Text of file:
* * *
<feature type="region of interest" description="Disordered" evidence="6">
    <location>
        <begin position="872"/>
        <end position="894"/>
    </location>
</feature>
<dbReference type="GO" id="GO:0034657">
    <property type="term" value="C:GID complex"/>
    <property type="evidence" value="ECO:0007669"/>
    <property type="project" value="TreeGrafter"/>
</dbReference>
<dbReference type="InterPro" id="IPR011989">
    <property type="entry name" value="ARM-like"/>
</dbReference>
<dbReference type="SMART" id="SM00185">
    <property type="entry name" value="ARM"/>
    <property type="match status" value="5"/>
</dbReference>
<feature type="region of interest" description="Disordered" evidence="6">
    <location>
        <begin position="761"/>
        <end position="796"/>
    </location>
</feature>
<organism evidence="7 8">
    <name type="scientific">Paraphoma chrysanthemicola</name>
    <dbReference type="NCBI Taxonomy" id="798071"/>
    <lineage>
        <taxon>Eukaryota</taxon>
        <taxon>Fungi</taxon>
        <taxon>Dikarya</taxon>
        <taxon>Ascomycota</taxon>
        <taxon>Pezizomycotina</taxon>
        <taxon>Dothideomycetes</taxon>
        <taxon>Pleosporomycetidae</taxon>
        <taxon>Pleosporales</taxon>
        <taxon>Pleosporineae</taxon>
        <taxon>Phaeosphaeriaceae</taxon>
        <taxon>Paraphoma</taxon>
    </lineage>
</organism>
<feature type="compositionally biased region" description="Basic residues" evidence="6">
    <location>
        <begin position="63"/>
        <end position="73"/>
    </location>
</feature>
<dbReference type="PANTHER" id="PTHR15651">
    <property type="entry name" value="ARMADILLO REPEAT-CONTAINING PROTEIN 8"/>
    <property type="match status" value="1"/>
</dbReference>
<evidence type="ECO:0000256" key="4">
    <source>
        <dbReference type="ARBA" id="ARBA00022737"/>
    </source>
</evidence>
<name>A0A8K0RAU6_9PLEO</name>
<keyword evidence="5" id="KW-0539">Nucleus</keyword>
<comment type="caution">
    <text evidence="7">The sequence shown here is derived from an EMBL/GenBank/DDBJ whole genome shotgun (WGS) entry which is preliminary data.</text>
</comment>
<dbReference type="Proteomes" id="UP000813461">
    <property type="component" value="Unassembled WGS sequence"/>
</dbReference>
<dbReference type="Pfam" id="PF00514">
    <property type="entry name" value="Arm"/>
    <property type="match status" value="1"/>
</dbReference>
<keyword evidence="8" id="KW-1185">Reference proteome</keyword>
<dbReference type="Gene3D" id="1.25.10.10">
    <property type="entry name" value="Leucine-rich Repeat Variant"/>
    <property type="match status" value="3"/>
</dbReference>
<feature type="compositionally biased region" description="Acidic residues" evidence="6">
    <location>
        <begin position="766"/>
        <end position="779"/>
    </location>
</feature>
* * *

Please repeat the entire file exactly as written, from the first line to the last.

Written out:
<feature type="region of interest" description="Disordered" evidence="6">
    <location>
        <begin position="872"/>
        <end position="894"/>
    </location>
</feature>
<dbReference type="GO" id="GO:0034657">
    <property type="term" value="C:GID complex"/>
    <property type="evidence" value="ECO:0007669"/>
    <property type="project" value="TreeGrafter"/>
</dbReference>
<dbReference type="InterPro" id="IPR011989">
    <property type="entry name" value="ARM-like"/>
</dbReference>
<dbReference type="SMART" id="SM00185">
    <property type="entry name" value="ARM"/>
    <property type="match status" value="5"/>
</dbReference>
<feature type="region of interest" description="Disordered" evidence="6">
    <location>
        <begin position="761"/>
        <end position="796"/>
    </location>
</feature>
<organism evidence="7 8">
    <name type="scientific">Paraphoma chrysanthemicola</name>
    <dbReference type="NCBI Taxonomy" id="798071"/>
    <lineage>
        <taxon>Eukaryota</taxon>
        <taxon>Fungi</taxon>
        <taxon>Dikarya</taxon>
        <taxon>Ascomycota</taxon>
        <taxon>Pezizomycotina</taxon>
        <taxon>Dothideomycetes</taxon>
        <taxon>Pleosporomycetidae</taxon>
        <taxon>Pleosporales</taxon>
        <taxon>Pleosporineae</taxon>
        <taxon>Phaeosphaeriaceae</taxon>
        <taxon>Paraphoma</taxon>
    </lineage>
</organism>
<feature type="compositionally biased region" description="Basic residues" evidence="6">
    <location>
        <begin position="63"/>
        <end position="73"/>
    </location>
</feature>
<dbReference type="PANTHER" id="PTHR15651">
    <property type="entry name" value="ARMADILLO REPEAT-CONTAINING PROTEIN 8"/>
    <property type="match status" value="1"/>
</dbReference>
<evidence type="ECO:0000256" key="4">
    <source>
        <dbReference type="ARBA" id="ARBA00022737"/>
    </source>
</evidence>
<name>A0A8K0RAU6_9PLEO</name>
<keyword evidence="5" id="KW-0539">Nucleus</keyword>
<comment type="caution">
    <text evidence="7">The sequence shown here is derived from an EMBL/GenBank/DDBJ whole genome shotgun (WGS) entry which is preliminary data.</text>
</comment>
<dbReference type="Proteomes" id="UP000813461">
    <property type="component" value="Unassembled WGS sequence"/>
</dbReference>
<dbReference type="Pfam" id="PF00514">
    <property type="entry name" value="Arm"/>
    <property type="match status" value="1"/>
</dbReference>
<keyword evidence="8" id="KW-1185">Reference proteome</keyword>
<dbReference type="Gene3D" id="1.25.10.10">
    <property type="entry name" value="Leucine-rich Repeat Variant"/>
    <property type="match status" value="3"/>
</dbReference>
<feature type="compositionally biased region" description="Acidic residues" evidence="6">
    <location>
        <begin position="766"/>
        <end position="779"/>
    </location>
</feature>